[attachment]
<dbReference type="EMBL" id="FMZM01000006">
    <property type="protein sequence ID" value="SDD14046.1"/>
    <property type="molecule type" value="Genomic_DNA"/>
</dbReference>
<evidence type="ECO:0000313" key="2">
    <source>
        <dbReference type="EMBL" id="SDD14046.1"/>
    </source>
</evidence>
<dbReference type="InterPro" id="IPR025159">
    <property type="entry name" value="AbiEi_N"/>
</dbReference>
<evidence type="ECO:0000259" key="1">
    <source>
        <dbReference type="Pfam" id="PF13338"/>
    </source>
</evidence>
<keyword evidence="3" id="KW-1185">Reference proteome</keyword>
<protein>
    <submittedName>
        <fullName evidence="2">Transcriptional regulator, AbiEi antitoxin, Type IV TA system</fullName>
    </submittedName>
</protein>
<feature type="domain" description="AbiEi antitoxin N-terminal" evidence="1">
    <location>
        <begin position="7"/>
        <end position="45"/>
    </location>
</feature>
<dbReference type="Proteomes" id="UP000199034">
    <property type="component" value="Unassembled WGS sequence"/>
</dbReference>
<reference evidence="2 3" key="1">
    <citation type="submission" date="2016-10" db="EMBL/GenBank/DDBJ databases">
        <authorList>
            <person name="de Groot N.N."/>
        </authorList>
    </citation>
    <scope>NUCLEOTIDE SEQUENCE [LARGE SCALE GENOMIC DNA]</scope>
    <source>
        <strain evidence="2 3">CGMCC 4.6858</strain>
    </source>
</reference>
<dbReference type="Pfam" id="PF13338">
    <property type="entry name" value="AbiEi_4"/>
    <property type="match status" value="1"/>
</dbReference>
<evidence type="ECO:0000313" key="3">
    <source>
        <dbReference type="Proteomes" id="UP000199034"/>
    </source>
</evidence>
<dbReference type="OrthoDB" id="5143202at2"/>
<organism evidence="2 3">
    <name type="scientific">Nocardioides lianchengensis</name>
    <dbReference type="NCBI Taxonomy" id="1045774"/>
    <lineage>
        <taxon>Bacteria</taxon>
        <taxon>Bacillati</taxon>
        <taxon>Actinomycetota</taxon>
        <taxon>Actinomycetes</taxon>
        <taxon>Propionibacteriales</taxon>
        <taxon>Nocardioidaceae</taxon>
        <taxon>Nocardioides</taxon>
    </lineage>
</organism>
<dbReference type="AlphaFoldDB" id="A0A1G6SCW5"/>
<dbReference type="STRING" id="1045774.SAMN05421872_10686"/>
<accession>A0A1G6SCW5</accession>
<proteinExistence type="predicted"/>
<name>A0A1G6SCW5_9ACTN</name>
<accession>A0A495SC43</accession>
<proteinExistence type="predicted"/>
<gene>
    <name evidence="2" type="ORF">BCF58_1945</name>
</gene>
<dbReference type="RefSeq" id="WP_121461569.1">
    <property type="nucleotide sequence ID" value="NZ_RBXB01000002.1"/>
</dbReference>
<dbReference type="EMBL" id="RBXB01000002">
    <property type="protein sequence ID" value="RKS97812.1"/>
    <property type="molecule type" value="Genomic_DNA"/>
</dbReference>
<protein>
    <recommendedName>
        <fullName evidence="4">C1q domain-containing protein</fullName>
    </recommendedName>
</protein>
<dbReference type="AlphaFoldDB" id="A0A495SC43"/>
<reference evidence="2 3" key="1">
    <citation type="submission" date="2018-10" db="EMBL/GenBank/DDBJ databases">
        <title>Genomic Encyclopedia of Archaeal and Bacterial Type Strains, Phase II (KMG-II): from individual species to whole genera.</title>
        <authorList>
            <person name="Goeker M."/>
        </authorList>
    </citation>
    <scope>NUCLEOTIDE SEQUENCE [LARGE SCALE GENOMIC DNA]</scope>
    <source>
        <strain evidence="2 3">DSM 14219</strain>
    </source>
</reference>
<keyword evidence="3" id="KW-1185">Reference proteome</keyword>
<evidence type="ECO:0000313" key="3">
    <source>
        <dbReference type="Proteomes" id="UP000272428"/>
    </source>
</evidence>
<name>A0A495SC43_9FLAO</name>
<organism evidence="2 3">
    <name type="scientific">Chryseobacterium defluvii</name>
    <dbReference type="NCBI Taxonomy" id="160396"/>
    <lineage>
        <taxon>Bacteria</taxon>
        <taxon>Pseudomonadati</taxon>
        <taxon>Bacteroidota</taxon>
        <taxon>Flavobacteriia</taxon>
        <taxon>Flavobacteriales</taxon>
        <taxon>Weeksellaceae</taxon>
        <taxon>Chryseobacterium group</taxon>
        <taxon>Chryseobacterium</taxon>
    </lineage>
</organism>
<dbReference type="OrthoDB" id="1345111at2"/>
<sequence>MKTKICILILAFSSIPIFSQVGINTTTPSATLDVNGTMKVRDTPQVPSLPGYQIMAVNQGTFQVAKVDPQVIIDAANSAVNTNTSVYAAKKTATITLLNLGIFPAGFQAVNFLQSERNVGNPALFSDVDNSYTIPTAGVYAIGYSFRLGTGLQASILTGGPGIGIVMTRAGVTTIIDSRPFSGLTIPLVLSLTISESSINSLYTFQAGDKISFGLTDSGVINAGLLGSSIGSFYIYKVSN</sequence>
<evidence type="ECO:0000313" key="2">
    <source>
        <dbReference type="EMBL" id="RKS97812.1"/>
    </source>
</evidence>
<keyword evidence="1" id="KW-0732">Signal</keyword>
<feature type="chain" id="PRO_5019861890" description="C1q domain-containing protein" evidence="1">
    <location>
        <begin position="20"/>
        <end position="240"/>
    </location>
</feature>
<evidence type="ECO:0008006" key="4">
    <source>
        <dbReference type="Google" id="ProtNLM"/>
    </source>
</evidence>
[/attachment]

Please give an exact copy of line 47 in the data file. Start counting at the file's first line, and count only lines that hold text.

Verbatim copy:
</dbReference>